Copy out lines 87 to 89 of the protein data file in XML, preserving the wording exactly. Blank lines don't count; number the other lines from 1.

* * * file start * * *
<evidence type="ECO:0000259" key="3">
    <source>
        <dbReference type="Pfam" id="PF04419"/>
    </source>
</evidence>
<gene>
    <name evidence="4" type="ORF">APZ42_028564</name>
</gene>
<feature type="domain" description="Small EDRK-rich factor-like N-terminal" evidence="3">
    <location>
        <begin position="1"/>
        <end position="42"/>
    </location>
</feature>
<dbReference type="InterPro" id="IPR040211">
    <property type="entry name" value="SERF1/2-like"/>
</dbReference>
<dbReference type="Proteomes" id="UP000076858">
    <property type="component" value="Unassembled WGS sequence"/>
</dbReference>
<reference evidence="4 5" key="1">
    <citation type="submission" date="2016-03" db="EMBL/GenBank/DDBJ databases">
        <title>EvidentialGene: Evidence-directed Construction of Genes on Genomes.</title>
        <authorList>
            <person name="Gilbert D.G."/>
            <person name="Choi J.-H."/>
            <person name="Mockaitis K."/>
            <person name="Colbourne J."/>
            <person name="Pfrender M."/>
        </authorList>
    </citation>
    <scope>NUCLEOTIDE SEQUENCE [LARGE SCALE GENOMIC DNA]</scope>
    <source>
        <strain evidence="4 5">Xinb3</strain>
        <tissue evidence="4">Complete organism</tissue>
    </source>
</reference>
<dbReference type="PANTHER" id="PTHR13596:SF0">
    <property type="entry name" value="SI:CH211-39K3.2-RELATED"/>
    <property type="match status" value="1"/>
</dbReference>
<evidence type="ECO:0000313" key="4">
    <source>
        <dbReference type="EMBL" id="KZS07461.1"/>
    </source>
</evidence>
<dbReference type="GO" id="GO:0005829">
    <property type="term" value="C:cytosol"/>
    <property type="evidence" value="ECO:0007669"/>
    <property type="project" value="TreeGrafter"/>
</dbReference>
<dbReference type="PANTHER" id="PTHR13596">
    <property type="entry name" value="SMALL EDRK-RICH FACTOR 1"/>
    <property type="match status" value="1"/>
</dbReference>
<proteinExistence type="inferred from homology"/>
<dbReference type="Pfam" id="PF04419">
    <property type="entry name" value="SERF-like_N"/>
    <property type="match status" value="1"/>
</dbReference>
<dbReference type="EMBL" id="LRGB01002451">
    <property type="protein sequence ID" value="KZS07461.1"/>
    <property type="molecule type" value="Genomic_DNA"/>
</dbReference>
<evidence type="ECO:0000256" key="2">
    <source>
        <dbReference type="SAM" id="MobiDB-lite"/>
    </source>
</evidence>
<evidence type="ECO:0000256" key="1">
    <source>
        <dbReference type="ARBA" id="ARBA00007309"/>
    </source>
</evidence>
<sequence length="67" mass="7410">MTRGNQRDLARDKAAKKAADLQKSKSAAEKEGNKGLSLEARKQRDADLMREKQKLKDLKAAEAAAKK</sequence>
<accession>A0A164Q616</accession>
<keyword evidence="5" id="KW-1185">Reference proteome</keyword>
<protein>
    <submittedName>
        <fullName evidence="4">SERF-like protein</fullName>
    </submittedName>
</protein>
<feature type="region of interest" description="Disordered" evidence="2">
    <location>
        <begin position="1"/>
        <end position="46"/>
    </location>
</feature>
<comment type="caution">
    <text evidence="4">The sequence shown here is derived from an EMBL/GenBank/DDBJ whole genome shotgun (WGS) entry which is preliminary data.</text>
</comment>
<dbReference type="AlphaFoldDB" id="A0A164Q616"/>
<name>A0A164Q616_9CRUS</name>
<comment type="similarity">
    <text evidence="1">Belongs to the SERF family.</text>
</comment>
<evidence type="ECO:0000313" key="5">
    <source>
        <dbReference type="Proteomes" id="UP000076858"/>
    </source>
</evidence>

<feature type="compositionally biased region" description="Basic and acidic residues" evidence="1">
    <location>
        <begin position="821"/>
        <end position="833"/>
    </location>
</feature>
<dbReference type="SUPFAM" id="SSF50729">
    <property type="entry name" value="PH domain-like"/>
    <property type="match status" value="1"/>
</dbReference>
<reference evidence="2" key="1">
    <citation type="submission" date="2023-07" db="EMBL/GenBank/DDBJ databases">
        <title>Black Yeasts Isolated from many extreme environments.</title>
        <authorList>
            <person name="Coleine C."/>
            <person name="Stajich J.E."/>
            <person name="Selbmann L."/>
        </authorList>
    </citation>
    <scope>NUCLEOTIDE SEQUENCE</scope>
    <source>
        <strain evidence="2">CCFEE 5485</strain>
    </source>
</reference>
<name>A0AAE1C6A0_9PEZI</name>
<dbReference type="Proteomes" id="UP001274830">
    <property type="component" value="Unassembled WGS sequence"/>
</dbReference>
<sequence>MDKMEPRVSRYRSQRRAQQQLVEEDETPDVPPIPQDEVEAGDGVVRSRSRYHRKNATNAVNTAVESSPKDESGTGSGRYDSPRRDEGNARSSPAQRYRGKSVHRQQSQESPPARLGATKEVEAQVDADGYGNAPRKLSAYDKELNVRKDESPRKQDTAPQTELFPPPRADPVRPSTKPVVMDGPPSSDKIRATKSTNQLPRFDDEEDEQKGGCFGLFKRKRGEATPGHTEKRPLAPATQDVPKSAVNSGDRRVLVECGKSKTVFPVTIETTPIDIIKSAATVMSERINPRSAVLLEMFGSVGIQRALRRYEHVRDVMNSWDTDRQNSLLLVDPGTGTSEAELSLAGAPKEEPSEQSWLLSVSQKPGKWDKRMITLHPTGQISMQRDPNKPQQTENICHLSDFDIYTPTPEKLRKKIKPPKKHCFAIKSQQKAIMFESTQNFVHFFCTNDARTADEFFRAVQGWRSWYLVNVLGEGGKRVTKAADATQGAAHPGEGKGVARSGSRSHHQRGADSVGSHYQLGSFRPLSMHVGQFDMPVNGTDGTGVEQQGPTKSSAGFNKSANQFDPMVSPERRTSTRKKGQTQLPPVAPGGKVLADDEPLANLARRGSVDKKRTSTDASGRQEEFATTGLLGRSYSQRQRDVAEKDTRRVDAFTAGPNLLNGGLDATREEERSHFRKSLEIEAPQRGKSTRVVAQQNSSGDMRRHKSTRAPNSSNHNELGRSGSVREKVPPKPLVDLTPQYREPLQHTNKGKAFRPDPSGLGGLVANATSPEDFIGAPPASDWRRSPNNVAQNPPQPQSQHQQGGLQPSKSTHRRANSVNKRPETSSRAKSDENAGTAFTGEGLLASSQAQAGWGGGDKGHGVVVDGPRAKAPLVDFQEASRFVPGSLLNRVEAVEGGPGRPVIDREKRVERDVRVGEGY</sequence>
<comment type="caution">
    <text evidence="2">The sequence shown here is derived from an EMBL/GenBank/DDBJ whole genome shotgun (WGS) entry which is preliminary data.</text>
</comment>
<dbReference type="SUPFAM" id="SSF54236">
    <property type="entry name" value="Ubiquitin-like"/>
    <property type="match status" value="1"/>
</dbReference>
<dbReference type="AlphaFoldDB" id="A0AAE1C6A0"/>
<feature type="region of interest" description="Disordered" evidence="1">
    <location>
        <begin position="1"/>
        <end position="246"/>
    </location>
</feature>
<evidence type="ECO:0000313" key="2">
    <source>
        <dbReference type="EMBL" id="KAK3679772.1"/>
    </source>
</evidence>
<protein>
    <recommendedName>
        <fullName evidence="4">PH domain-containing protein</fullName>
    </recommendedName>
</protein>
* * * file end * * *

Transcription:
    </location>
</feature>
<comment type="caution">